Hi Douglas, It’s the number of Growing Degree Days (GDD) in the year that will make your palms put on the most growth. So obviously you’ll maintain those temperatures better indoors or under glass than you will outdoors. Your glasshouse may not be as warm as your house at this time of year, so you’re better at making the decision when to move them. Your glasshouse will maintain better light and humidity than your house though, and your palms will welcome that. Your potting on from the communal pots is very much different for each species. At most you would only want to leave them communal for 2 years. But the Washingtonia and Euterpe are very fast growers and you should over pot these now, feed them well and stand back and watch them grow, both require a lot of water during the growing months.

"Thanks for your response Phil. Does that mean each individual strap leaf plant needs to go in its own pot or could I just take the rose pot I’ve got 100’s in and pot into an even bigger pot? Thank you Douglas."

Hi Douglas, If the plants are too crowded then they will self thin themselves out until only the one strongest plant remains. They not only need to be potted up individually, but they need to be done with care not to damage the roots, and they’ll need very deep, over sized pots. If you’ve followed my advice from above then you will have planted those Washingtonia communally in very deep pots or boxes. In the bottom half of the pot would have been course sand. Now when you gently lift the seedlings out you will find that the sand falls off the roots, and with a little gentle prying you will be able to separate all the seedlings without damaging any of the roots. When a palm root gets damaged, then that root will die back to the base of the stem, where a new root will grow to replace it. If you damage all the roots (and there are probably only 2 roots per seedling) then the plant has no roots, and will die before it has chance to put out any more. Palm roots are not like other tree roots. You can’t prune them in the hope of making them bush up. This is the same for mature palm trees. If you want to transplant a mature palm you should dig around the tree one year, then return the second year to under cut. This will permit new root growth around the surface of the soil from the first lot of damage, and mean that the tree has a new set of roots to carry it through the transplant. You must find the deepest pots you can find for your Washingtonias. The same is true for all desert palms. These send down long roots through the sand in search of water, and you need to accommodate these roots as best you can. And despite what I’ve heard some people say, Washingtonia will grow very very fast if they’re over potted in large pots, well fed, and given plenty of water during the growing months.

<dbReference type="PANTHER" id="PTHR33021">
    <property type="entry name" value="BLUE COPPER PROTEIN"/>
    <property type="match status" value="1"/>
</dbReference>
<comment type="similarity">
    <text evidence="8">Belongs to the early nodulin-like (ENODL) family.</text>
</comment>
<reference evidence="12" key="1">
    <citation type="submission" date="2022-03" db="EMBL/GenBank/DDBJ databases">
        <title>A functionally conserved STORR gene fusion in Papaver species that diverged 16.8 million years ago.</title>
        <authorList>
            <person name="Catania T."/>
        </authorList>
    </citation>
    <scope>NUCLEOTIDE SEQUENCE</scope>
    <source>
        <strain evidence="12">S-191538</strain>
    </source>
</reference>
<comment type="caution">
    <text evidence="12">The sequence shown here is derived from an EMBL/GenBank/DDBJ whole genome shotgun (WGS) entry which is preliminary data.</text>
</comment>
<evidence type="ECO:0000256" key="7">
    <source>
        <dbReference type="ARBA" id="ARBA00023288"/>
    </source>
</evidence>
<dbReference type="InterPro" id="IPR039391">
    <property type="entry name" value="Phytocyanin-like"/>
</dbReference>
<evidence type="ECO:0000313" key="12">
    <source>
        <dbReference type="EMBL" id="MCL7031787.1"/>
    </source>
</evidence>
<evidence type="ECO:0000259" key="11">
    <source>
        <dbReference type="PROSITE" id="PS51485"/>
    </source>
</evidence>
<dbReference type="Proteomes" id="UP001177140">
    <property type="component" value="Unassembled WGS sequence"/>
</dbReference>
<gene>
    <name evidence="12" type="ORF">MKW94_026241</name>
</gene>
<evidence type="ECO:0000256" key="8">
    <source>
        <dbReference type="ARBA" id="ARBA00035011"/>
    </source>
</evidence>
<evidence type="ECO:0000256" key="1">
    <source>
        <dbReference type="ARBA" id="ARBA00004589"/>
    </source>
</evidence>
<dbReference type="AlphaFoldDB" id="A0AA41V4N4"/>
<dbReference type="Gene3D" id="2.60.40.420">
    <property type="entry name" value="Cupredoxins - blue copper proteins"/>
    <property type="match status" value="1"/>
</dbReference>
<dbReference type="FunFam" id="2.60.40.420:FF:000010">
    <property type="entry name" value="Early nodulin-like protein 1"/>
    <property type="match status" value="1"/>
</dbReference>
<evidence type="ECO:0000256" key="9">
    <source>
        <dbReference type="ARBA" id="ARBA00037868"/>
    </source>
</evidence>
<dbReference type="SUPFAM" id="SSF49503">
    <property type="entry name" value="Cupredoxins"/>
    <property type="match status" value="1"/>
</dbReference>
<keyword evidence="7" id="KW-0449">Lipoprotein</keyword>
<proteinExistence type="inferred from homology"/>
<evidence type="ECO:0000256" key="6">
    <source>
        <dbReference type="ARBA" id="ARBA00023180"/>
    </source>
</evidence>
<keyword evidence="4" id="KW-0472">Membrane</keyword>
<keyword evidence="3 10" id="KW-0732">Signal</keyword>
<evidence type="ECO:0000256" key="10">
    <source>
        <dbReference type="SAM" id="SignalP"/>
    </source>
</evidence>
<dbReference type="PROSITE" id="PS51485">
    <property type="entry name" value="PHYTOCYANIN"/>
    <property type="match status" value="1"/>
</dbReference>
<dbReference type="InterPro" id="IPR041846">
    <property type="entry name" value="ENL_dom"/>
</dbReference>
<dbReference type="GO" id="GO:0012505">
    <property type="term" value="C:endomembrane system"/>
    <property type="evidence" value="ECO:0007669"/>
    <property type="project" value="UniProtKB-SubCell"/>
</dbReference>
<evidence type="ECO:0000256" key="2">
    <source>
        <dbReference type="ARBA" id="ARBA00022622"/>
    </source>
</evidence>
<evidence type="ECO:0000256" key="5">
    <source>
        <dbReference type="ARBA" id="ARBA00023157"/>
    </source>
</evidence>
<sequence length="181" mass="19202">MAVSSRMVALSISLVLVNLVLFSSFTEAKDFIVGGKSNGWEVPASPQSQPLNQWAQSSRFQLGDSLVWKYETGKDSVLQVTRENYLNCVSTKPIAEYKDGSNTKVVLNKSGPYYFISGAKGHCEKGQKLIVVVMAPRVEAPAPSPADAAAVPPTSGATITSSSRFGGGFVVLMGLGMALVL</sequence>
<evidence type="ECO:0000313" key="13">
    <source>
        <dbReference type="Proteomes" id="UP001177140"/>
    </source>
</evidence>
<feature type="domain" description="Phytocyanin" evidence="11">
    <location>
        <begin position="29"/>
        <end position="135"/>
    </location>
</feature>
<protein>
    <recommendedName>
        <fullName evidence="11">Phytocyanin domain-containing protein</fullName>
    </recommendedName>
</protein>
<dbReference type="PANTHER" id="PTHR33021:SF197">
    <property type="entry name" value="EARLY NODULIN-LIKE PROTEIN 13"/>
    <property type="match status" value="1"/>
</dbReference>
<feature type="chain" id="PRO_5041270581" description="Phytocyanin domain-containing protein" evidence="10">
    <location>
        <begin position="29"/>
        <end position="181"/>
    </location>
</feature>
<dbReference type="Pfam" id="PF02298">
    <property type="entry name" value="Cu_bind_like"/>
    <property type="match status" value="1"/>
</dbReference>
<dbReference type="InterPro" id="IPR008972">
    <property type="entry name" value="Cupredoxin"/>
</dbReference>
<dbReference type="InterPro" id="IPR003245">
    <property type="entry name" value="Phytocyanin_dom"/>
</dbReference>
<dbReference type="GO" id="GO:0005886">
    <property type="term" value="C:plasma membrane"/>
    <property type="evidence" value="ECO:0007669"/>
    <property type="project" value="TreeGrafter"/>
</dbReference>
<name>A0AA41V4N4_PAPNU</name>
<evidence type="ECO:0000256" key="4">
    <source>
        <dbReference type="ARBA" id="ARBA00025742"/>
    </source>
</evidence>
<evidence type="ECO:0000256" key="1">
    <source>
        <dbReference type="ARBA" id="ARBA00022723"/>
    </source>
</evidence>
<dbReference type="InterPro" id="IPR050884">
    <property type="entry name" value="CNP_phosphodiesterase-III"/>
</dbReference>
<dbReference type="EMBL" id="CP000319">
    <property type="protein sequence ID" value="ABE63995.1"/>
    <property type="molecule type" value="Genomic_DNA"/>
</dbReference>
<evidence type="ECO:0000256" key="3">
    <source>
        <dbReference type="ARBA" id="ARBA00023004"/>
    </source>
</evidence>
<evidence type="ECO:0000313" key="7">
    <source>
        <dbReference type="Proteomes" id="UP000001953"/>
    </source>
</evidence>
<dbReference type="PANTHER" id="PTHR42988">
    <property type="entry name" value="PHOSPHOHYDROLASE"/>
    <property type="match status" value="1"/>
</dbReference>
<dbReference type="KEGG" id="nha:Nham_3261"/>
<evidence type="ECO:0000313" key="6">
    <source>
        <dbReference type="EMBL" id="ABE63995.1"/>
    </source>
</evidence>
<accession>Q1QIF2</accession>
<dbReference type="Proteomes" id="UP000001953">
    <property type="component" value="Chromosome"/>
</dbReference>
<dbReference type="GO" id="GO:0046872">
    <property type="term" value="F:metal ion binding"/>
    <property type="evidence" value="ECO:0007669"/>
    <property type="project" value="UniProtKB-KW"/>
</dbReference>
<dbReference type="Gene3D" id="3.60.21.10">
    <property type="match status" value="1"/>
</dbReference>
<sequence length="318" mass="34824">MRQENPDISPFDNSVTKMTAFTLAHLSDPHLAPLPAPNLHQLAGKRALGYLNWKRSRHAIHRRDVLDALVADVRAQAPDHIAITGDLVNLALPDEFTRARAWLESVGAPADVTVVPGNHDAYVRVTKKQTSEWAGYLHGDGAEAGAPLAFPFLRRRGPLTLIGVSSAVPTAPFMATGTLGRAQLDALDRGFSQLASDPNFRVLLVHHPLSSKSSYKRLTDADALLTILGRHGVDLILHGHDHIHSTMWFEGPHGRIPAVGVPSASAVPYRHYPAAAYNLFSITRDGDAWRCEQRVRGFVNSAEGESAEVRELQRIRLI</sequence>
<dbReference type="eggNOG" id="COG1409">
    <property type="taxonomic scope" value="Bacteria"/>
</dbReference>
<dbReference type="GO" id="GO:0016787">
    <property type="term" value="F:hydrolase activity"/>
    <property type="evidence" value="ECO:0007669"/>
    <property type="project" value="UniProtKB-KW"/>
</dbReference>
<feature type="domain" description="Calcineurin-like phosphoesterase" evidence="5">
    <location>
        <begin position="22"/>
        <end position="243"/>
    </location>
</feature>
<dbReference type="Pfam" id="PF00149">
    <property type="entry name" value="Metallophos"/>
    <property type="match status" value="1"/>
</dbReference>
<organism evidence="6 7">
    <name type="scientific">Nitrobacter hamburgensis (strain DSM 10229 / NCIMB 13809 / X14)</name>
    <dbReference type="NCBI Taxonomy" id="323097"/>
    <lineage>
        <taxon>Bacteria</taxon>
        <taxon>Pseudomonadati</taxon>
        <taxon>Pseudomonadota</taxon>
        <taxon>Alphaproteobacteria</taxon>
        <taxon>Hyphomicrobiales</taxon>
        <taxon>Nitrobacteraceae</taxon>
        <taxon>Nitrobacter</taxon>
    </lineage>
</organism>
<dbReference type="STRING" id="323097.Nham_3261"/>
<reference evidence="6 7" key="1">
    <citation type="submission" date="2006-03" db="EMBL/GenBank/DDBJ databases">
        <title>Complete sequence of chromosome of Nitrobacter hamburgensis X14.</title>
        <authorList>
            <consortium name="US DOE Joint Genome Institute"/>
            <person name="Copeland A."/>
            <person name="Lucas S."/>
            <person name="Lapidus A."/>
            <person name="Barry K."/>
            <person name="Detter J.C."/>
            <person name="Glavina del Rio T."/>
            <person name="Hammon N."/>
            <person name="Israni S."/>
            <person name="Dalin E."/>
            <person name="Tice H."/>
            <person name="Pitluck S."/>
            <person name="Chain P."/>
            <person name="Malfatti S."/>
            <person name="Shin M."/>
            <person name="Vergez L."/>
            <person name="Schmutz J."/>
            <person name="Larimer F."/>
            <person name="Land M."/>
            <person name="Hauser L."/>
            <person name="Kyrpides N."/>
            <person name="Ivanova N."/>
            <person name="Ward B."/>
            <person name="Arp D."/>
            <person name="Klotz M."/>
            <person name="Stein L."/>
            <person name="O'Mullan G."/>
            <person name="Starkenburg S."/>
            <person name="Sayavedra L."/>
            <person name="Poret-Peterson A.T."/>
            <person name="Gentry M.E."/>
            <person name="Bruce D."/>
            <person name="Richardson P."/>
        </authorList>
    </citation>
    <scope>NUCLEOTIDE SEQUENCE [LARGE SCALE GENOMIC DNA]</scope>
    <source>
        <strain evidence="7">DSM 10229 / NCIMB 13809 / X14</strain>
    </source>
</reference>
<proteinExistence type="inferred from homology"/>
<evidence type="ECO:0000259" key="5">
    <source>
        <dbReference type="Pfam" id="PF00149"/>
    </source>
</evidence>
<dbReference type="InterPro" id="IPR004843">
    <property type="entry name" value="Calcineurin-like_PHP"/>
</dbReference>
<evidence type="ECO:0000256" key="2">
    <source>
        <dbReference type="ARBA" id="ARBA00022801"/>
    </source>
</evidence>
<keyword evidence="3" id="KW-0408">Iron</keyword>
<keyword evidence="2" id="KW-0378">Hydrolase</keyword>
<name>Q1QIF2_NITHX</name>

Climate adaptedness in palms

Predicting Cold Hardiness in Palms

Climate adaptedness, I feel is a better term than Cold hardiness